Our Tragic Universe

Our Tragic Universe
by Scarlett Thomas
Review: Grace

To hold this book is a delight. Its black edging and gold embossing made me feel like I was opening a box of treats. And the joy of the novel’s novel appearance never wore off.

The content is just as sparkling. Thomas’ first person narrator, Meg, is witty, intelligent, engaging and ‘real’ (in a Bridget Jones sense). Her voice is strong and consistent throughout the novel, which is refreshing, and I think largely to do with the similarities that seem to exist between Meg and Thomas herself. When basing a fictional character on so much of your own experience, how can the narrative voice fail to be strong and consistent?

Our Tragic Universe is a glimpse into Meg’s life; her relationships, her career, her interests and decisions, her conversations and interactions. Meg isn’t special; her life is fairly ‘run of the mill’. And yet she makes compelling reading because she’s questioning the things around her – her eyes are open and she sees the things around her clearly; the subtleties and nuances in people’s relationships, the existential questions that puzzle us all, and she finds humour in unlikely places. She is seeking out the meaning of life, which is no small challenge, and she finds some intriguing answers.

Our Tragic Universe contains dialogues around narrative, storytelling and meta fiction; a discussion which really appeals to me. Thomas references some of literatures greatest storytellers and philosophers, as well as lesser-known and fictional theorists. The concept of the storyless story is explored in fascinating detail along with the pros and cons of narrative formulae. Thomas tackles the big topics, and intelligently so. I particularly enjoyed the conversations Meg has with her friends on and around these big topics. The sections of the novel where the topics are explored in paragraphs felt a bit draining, and seemed devoid of Meg’s usual wit and spark – as if the novel had turned into a text book.

These more long-winded sections are thankfully drowned out by loads of fun and quirky zen stories and commentaries on the art of storytelling. These stories within stories run parallel with the paths of the characters who are trying to figure out the art of living, loving and succeeding. Thomas therefore manages to weave together an insightful literary commentary and an engaging fictional text with convincing characters and plot.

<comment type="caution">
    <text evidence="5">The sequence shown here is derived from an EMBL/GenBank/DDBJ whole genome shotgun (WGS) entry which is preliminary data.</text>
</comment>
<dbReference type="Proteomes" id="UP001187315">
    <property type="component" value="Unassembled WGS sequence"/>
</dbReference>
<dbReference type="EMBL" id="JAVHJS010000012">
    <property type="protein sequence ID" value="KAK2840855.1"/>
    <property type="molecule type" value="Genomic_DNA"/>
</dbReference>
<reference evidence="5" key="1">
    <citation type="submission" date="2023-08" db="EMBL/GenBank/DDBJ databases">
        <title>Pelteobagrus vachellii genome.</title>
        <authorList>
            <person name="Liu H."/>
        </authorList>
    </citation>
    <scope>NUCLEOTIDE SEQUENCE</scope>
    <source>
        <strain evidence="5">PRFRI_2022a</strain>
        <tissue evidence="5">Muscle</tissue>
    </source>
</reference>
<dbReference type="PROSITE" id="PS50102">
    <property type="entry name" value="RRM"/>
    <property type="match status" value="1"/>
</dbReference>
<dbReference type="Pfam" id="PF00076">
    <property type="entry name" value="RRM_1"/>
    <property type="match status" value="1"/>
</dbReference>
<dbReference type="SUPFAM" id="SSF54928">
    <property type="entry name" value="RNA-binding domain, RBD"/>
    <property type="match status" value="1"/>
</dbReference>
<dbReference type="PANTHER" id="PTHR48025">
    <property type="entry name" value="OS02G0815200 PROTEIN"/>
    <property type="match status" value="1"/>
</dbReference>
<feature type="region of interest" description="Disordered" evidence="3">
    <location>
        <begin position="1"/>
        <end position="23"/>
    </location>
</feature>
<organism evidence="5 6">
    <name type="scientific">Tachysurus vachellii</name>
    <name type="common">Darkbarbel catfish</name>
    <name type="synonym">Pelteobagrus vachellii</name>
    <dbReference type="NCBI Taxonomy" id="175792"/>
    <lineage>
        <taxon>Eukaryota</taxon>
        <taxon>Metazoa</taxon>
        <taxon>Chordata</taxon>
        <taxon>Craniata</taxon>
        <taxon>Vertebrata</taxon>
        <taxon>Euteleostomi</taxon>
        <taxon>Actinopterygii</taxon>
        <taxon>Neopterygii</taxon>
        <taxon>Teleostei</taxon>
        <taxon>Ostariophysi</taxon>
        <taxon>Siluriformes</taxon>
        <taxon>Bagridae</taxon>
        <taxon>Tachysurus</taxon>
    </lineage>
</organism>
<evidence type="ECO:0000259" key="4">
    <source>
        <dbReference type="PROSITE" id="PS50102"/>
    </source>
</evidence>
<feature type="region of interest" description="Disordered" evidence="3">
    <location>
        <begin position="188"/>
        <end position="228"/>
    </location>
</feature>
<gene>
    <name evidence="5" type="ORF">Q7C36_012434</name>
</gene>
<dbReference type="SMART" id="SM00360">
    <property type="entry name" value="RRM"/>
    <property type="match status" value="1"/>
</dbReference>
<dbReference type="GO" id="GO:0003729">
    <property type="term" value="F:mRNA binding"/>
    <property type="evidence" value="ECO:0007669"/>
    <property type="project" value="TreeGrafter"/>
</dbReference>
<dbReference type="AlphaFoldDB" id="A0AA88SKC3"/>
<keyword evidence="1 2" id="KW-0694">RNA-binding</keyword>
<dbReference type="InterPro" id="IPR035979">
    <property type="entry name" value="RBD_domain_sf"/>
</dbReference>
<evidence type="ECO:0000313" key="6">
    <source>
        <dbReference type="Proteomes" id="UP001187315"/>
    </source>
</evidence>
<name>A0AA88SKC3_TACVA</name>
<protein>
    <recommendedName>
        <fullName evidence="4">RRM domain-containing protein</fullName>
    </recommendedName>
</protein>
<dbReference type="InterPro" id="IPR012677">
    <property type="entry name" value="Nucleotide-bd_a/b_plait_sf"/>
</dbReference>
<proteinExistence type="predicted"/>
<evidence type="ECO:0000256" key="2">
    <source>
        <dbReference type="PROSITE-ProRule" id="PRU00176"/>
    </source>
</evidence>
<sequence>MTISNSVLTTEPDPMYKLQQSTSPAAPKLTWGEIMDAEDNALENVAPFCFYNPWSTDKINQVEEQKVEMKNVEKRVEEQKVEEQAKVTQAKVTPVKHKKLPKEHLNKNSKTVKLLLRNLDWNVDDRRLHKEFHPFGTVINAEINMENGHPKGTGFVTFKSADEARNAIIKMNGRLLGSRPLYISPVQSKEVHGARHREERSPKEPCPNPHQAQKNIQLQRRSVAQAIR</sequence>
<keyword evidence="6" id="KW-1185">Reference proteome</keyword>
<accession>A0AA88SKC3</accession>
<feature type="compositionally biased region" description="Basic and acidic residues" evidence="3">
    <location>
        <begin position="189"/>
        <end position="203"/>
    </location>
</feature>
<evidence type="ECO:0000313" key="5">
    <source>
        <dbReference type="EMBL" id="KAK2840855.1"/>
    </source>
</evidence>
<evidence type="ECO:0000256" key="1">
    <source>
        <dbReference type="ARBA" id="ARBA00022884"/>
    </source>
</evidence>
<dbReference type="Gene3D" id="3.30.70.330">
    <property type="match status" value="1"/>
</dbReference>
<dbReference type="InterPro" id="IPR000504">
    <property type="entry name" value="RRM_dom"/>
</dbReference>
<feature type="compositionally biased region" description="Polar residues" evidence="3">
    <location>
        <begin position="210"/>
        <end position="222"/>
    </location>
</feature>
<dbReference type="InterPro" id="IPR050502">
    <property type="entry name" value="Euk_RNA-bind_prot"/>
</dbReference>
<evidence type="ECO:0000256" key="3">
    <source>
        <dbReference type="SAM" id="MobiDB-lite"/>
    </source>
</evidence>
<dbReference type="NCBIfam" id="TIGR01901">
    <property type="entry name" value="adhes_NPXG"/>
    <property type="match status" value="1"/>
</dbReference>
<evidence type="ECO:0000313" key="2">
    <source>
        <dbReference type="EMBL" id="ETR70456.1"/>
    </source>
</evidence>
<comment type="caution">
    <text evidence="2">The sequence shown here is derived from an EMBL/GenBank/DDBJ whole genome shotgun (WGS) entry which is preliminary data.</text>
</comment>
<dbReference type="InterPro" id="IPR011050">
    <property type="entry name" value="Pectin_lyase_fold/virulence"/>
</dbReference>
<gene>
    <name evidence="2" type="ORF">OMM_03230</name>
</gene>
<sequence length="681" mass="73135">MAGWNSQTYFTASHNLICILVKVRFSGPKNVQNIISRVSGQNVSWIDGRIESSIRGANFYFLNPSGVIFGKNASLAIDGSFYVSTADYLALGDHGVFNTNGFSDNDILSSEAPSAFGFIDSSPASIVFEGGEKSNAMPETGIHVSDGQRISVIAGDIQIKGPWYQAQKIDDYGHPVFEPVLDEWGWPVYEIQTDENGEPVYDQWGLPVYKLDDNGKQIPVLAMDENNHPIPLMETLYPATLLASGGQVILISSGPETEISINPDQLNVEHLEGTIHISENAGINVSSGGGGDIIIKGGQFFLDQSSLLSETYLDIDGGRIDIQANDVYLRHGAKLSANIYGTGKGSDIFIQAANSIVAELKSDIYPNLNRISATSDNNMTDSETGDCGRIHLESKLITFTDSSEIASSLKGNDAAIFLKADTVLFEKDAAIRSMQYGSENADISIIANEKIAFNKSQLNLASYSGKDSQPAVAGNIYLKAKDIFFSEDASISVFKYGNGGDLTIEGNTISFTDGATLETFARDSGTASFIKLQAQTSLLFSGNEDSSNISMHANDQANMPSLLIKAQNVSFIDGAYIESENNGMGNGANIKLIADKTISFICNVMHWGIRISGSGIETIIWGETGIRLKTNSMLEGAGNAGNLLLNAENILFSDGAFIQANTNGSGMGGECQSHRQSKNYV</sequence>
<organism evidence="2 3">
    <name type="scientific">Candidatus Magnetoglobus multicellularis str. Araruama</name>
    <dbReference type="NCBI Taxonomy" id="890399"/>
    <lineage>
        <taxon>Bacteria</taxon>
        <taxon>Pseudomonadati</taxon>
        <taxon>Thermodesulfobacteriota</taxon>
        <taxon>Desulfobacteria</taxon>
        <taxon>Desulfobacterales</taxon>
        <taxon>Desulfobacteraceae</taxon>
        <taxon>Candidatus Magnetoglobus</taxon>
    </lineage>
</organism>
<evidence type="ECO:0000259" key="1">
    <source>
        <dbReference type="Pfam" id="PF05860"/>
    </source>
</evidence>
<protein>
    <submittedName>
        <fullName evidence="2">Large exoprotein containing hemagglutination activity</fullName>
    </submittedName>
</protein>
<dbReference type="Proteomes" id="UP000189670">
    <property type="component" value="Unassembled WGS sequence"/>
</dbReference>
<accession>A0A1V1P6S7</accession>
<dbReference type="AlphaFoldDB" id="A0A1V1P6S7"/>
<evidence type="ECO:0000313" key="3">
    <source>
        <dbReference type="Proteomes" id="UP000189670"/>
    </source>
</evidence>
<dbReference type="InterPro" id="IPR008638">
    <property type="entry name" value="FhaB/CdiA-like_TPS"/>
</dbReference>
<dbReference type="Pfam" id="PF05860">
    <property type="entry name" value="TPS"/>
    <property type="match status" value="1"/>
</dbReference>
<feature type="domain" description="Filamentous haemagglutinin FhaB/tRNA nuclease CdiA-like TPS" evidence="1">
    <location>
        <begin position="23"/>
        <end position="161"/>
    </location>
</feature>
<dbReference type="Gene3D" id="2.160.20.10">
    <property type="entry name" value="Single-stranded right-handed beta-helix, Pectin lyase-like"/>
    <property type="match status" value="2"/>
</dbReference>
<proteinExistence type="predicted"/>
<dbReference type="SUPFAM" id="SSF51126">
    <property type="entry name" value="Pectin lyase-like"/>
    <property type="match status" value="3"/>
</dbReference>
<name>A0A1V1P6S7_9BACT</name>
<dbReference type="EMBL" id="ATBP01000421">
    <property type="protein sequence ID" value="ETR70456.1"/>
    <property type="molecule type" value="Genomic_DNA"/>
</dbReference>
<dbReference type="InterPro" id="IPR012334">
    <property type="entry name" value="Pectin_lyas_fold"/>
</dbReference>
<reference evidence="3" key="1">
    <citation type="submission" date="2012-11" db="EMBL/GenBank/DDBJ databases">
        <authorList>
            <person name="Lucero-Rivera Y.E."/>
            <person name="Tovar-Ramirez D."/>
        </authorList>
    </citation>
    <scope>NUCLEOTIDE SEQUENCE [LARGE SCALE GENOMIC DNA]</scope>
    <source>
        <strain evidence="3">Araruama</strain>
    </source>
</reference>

Our Tragic Universe also features some magic, some mystery and some puzzling philosophy. The novel’s greatest strength is that it appeals to the reader’s intellect, emotion and sense of humour. Thomas has displayed great genre-merging talent, which makes Our Tragic Universe hard to describe but great to read.


Sulci Collective said...

I'm a huge Thomas fan and would defend this book to the hilt for all the reasons you cite. But I think one has to acknowledge that it's not going to be everyone's cup of tea, that the intellectual/thematic discursions are goingt o turn people off, as is the novel's embodinment of the 'storyless story'.

I love th eideas contained in the book, but the narrative, such as it was, about the everyday I found less compelling. After all, it is just about characters and relationships in drift - accurate and realistic, but sitting uneasily with the theoretical debates conmtained within.

Grace Read said...

I totally agree, it won't please everyone!

however, i found the narrative of relationships in drift and flux to be a highlight. normal life is interesting, especially in the way Thomas/Meg commentates on it. I found it funny and natural and distressing all at once! like the imagery of a labyrinth, life has it's path and doesn't necessarily have any drama or crises, over and above the hand we're dealt with.